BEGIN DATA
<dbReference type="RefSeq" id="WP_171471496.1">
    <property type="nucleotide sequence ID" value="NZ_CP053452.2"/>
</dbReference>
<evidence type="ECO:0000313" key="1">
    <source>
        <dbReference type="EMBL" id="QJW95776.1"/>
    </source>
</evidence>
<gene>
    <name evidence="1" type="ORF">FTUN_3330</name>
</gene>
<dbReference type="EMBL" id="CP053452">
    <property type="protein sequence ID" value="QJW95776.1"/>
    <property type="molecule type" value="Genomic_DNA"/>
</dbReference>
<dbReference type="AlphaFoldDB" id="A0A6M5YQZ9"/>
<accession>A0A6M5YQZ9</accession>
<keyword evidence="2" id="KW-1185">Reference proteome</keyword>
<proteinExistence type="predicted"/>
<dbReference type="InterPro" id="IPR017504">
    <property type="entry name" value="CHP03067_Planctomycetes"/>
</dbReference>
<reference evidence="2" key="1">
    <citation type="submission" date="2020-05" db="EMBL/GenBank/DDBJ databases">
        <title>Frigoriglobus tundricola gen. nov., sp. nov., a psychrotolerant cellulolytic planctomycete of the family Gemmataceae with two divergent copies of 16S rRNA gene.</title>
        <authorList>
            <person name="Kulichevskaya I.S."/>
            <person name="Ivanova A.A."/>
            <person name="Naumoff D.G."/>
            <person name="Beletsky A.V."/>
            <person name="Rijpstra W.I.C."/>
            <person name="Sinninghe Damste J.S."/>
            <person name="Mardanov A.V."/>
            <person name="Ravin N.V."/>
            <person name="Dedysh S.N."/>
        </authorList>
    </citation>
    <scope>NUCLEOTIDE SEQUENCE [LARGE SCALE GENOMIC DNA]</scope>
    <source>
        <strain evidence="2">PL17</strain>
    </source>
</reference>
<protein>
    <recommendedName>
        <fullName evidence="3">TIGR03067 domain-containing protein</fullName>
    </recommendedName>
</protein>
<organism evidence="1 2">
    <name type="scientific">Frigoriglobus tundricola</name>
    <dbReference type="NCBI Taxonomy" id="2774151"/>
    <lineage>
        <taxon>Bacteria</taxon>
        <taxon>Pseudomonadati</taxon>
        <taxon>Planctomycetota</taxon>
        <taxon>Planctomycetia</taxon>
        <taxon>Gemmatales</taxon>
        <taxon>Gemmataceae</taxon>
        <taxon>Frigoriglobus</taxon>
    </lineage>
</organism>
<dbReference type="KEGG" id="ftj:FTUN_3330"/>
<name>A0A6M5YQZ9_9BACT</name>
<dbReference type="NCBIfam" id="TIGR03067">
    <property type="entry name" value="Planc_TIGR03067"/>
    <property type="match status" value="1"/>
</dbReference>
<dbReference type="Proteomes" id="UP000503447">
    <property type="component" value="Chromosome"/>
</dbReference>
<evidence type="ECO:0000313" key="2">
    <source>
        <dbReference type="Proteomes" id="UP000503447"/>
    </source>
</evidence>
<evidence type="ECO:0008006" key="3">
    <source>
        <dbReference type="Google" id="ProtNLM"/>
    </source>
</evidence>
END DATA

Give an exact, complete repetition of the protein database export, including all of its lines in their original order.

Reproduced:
<dbReference type="RefSeq" id="WP_171471496.1">
    <property type="nucleotide sequence ID" value="NZ_CP053452.2"/>
</dbReference>
<evidence type="ECO:0000313" key="1">
    <source>
        <dbReference type="EMBL" id="QJW95776.1"/>
    </source>
</evidence>
<gene>
    <name evidence="1" type="ORF">FTUN_3330</name>
</gene>
<dbReference type="EMBL" id="CP053452">
    <property type="protein sequence ID" value="QJW95776.1"/>
    <property type="molecule type" value="Genomic_DNA"/>
</dbReference>
<dbReference type="AlphaFoldDB" id="A0A6M5YQZ9"/>
<accession>A0A6M5YQZ9</accession>
<keyword evidence="2" id="KW-1185">Reference proteome</keyword>
<proteinExistence type="predicted"/>
<dbReference type="InterPro" id="IPR017504">
    <property type="entry name" value="CHP03067_Planctomycetes"/>
</dbReference>
<reference evidence="2" key="1">
    <citation type="submission" date="2020-05" db="EMBL/GenBank/DDBJ databases">
        <title>Frigoriglobus tundricola gen. nov., sp. nov., a psychrotolerant cellulolytic planctomycete of the family Gemmataceae with two divergent copies of 16S rRNA gene.</title>
        <authorList>
            <person name="Kulichevskaya I.S."/>
            <person name="Ivanova A.A."/>
            <person name="Naumoff D.G."/>
            <person name="Beletsky A.V."/>
            <person name="Rijpstra W.I.C."/>
            <person name="Sinninghe Damste J.S."/>
            <person name="Mardanov A.V."/>
            <person name="Ravin N.V."/>
            <person name="Dedysh S.N."/>
        </authorList>
    </citation>
    <scope>NUCLEOTIDE SEQUENCE [LARGE SCALE GENOMIC DNA]</scope>
    <source>
        <strain evidence="2">PL17</strain>
    </source>
</reference>
<protein>
    <recommendedName>
        <fullName evidence="3">TIGR03067 domain-containing protein</fullName>
    </recommendedName>
</protein>
<organism evidence="1 2">
    <name type="scientific">Frigoriglobus tundricola</name>
    <dbReference type="NCBI Taxonomy" id="2774151"/>
    <lineage>
        <taxon>Bacteria</taxon>
        <taxon>Pseudomonadati</taxon>
        <taxon>Planctomycetota</taxon>
        <taxon>Planctomycetia</taxon>
        <taxon>Gemmatales</taxon>
        <taxon>Gemmataceae</taxon>
        <taxon>Frigoriglobus</taxon>
    </lineage>
</organism>
<dbReference type="KEGG" id="ftj:FTUN_3330"/>
<name>A0A6M5YQZ9_9BACT</name>
<dbReference type="NCBIfam" id="TIGR03067">
    <property type="entry name" value="Planc_TIGR03067"/>
    <property type="match status" value="1"/>
</dbReference>
<dbReference type="Proteomes" id="UP000503447">
    <property type="component" value="Chromosome"/>
</dbReference>
<evidence type="ECO:0000313" key="2">
    <source>
        <dbReference type="Proteomes" id="UP000503447"/>
    </source>
</evidence>
<evidence type="ECO:0008006" key="3">
    <source>
        <dbReference type="Google" id="ProtNLM"/>
    </source>
</evidence>